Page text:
Sunday, November 27, 2011

Society's double standards, old boy networks, and homophobia

Today, Andrew Sullivan appeared on Chris Matthews, and made the comment that one of Sandusky’s victims at Penn State was being bullied for allowing himself to become the “cause” of the fall of Penn State football.  This sounds like “string logic” carried into moral absurdity as far as possible. But it also illustrates how deeply divided our society still can be when it lives by “double standards” (or frankly contradictory standards) of conduct. Doing what is right as an individual is not always what expresses loyalty and cohesion for the group.Sullivan’s Daily Dish has a blog entry  (“Is Penn State only a symptom?” )that refers to a few other commentaries on the “old boy network” problem, link here.

But there is more than just the “old boy” problem.  People in larger groups tend to assume someone else will act, or that the “crowd” or “herd” (even “nerd herd”) knows more than the individual. On Nov. 17, Washington Blade Editor Kevin Nash gave an example of a political science professor at Penn State who opened a classroom window on a subzero day, and found everyone afraid to ask her to close it (see Nov. 24 here). 

There is a natural tension between individual self-compass and sharing the values of a group.  That’s a definite quandary for society, because shared purpose is important for sustainability.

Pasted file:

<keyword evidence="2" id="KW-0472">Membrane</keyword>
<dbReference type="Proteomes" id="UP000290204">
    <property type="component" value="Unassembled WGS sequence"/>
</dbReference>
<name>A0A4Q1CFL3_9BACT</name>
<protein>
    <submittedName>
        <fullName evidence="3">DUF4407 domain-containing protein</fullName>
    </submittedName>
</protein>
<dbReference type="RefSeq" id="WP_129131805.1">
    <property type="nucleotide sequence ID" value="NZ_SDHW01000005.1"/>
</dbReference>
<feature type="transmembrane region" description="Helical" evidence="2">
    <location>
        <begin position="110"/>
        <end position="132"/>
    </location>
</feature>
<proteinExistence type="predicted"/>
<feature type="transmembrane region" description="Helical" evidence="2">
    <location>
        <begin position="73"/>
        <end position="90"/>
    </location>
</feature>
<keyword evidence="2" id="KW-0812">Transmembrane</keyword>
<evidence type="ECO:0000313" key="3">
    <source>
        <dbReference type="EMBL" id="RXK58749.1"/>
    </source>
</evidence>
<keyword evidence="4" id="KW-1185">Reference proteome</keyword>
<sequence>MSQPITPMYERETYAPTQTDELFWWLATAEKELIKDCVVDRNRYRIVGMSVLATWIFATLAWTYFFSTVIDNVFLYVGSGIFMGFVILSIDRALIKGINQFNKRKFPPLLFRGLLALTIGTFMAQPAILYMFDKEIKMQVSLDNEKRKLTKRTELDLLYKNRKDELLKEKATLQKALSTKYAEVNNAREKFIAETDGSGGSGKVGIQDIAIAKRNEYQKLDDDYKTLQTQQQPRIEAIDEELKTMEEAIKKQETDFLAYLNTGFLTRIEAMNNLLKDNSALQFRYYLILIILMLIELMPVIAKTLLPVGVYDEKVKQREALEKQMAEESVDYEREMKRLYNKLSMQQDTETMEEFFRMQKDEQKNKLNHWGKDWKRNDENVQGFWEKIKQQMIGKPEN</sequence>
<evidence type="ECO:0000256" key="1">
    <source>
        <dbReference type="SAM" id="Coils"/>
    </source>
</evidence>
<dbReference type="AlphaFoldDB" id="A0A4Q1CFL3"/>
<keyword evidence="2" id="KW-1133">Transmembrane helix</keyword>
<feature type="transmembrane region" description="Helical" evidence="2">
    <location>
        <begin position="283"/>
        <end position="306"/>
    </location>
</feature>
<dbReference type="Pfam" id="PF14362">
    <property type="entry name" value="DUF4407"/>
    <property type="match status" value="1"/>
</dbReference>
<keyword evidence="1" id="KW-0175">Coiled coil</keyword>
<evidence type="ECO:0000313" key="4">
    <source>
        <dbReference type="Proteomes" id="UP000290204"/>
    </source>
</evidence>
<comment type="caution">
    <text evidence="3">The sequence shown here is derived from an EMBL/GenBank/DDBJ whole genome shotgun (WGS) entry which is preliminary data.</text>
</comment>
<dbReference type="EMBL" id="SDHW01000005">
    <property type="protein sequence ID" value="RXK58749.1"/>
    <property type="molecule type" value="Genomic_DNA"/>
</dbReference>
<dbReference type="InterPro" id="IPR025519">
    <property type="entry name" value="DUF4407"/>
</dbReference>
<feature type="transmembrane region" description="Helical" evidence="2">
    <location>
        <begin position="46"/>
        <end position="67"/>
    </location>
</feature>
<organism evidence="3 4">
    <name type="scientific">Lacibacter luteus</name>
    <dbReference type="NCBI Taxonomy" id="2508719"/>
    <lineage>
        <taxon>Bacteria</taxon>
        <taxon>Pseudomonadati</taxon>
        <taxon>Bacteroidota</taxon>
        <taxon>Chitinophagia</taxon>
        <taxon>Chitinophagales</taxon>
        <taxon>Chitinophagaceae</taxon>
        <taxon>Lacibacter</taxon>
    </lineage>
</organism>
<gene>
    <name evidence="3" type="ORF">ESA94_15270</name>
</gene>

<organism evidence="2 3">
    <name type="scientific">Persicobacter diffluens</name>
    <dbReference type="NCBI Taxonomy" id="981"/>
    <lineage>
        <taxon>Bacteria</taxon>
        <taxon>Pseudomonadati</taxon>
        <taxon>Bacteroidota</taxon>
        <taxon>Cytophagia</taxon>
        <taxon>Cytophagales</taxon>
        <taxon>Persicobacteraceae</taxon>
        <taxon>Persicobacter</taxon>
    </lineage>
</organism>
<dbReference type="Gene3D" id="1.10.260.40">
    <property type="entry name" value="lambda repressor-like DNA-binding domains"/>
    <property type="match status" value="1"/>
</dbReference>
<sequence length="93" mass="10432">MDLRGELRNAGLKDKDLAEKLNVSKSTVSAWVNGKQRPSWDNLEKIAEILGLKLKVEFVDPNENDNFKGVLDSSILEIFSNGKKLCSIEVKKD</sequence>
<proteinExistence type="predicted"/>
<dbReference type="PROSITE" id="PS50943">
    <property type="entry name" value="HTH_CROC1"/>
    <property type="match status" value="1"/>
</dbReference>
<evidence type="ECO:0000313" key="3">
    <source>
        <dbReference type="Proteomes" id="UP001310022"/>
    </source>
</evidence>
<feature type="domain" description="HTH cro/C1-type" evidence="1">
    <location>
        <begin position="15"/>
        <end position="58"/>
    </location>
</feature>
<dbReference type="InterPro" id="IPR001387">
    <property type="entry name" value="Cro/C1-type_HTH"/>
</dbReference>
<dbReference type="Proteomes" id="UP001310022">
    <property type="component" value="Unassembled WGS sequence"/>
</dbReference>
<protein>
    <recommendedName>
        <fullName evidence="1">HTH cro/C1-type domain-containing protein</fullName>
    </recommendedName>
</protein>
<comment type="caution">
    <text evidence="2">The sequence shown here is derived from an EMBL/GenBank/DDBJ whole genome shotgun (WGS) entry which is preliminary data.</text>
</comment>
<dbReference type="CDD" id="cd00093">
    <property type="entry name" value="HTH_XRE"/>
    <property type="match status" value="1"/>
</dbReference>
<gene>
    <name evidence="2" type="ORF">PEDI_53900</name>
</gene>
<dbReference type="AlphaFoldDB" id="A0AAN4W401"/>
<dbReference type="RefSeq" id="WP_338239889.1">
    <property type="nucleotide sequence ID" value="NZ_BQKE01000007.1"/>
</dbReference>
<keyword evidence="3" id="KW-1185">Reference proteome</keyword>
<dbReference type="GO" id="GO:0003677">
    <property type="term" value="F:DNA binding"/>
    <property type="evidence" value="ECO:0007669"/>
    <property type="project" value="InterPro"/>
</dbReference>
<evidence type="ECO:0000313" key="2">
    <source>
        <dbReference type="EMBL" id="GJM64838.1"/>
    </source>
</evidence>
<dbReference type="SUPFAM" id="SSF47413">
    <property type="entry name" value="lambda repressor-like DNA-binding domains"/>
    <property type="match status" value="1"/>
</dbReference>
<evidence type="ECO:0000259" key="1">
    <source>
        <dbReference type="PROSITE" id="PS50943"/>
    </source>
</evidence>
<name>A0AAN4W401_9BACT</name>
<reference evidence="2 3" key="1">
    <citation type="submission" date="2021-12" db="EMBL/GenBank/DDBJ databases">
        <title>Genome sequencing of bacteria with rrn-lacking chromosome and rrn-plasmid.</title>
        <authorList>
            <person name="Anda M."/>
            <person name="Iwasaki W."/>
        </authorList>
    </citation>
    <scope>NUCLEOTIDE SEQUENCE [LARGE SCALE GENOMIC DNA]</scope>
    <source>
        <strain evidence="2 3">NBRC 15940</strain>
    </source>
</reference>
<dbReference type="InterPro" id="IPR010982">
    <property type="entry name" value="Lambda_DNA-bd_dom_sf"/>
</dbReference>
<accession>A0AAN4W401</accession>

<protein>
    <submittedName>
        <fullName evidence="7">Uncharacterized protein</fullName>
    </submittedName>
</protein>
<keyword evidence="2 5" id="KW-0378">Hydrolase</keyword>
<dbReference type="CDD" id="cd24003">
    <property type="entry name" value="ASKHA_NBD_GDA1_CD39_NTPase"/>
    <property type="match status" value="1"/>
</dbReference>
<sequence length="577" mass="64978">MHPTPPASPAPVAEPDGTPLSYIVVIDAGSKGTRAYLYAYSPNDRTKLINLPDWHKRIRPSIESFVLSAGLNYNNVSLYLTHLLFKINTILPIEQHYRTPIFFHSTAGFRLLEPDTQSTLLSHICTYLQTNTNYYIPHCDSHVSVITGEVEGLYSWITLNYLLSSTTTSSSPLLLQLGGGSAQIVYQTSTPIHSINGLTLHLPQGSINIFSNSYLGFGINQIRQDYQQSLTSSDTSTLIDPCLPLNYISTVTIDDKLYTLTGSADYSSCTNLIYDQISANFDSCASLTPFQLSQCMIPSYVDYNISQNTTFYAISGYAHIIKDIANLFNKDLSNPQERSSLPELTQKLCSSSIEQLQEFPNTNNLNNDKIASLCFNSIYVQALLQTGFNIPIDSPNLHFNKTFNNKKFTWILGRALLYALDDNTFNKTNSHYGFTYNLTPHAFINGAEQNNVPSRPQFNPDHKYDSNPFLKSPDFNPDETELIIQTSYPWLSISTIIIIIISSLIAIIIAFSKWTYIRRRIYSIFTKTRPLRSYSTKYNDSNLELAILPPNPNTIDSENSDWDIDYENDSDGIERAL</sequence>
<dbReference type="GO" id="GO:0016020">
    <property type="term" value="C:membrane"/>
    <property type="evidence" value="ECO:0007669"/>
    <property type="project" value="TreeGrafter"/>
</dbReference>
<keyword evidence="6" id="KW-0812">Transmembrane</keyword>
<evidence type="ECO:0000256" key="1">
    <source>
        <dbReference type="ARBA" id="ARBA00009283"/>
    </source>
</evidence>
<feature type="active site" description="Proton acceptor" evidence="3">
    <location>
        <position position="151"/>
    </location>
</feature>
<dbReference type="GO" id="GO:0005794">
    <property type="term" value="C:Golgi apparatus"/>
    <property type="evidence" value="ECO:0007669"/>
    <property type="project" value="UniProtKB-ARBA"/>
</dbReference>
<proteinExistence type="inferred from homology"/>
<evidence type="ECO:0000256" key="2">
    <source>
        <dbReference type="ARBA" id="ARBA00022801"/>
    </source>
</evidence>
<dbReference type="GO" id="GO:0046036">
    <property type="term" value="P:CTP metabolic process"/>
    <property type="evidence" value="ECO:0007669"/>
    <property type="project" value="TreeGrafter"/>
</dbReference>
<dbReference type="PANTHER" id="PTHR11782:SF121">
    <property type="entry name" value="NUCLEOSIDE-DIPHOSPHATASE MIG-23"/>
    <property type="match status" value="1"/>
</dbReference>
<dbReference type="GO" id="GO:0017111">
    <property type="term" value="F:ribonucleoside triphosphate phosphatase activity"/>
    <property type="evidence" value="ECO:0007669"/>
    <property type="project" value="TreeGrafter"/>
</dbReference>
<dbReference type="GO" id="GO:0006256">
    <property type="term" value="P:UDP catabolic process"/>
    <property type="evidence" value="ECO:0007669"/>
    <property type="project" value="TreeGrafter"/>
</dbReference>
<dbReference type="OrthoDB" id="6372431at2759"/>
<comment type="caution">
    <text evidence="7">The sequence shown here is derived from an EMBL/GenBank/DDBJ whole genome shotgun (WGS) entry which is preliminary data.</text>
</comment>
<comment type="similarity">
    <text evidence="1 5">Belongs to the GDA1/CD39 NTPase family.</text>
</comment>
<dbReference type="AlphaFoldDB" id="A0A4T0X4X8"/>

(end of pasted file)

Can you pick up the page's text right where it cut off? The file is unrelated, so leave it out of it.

The New York Times has an interesting piece today about the old double standard, particularly as it applied to homosexuality in the old, pre-Stonewall days (and sometimes still does).  Baltimore native Dudley Clendinen has an opinion piece “J. Edgar Hoover ‘Outed’ My Godfather”.  Clendinen questions how far Hoover’s relationship with Tolson really went (as in the recent film), but Hoover definitely kept files on private lives and hunted down suspected homosexuals in government, at least through the 1950s.  (Yes, Hoover, the ultimate hypocrite, eptomized the "double standard".) It didn’t take too much to draw suspicion – not dating women (having “roommates” was common enough then, but still attracted negativity). The link is here. It has always struck me as an odd paradox that homosexuality was regarded by some as the ultimate sin and threat to society.  Why?  Someone like me could not be credible competition for someone’s wife or even girlfriend, or a direct threat to a marriage.   Someone like me was not going to create a baby and abandon it.  Was it because someone like me reminded other men that they could “fail physically” or experience real submission?  Was it because some who was perceived as unlikely to reproduce was a potential burden and drag on the family, or threat to its vicarious immorality? Was it because (as I experienced things during William and Mary and the aftermath at NIH) I was refusing to experience affection for or interest in less-than-perfect people when it would normally be socially expected?  Was my own personal “fantastic perfectionism” the penultimate threat? 

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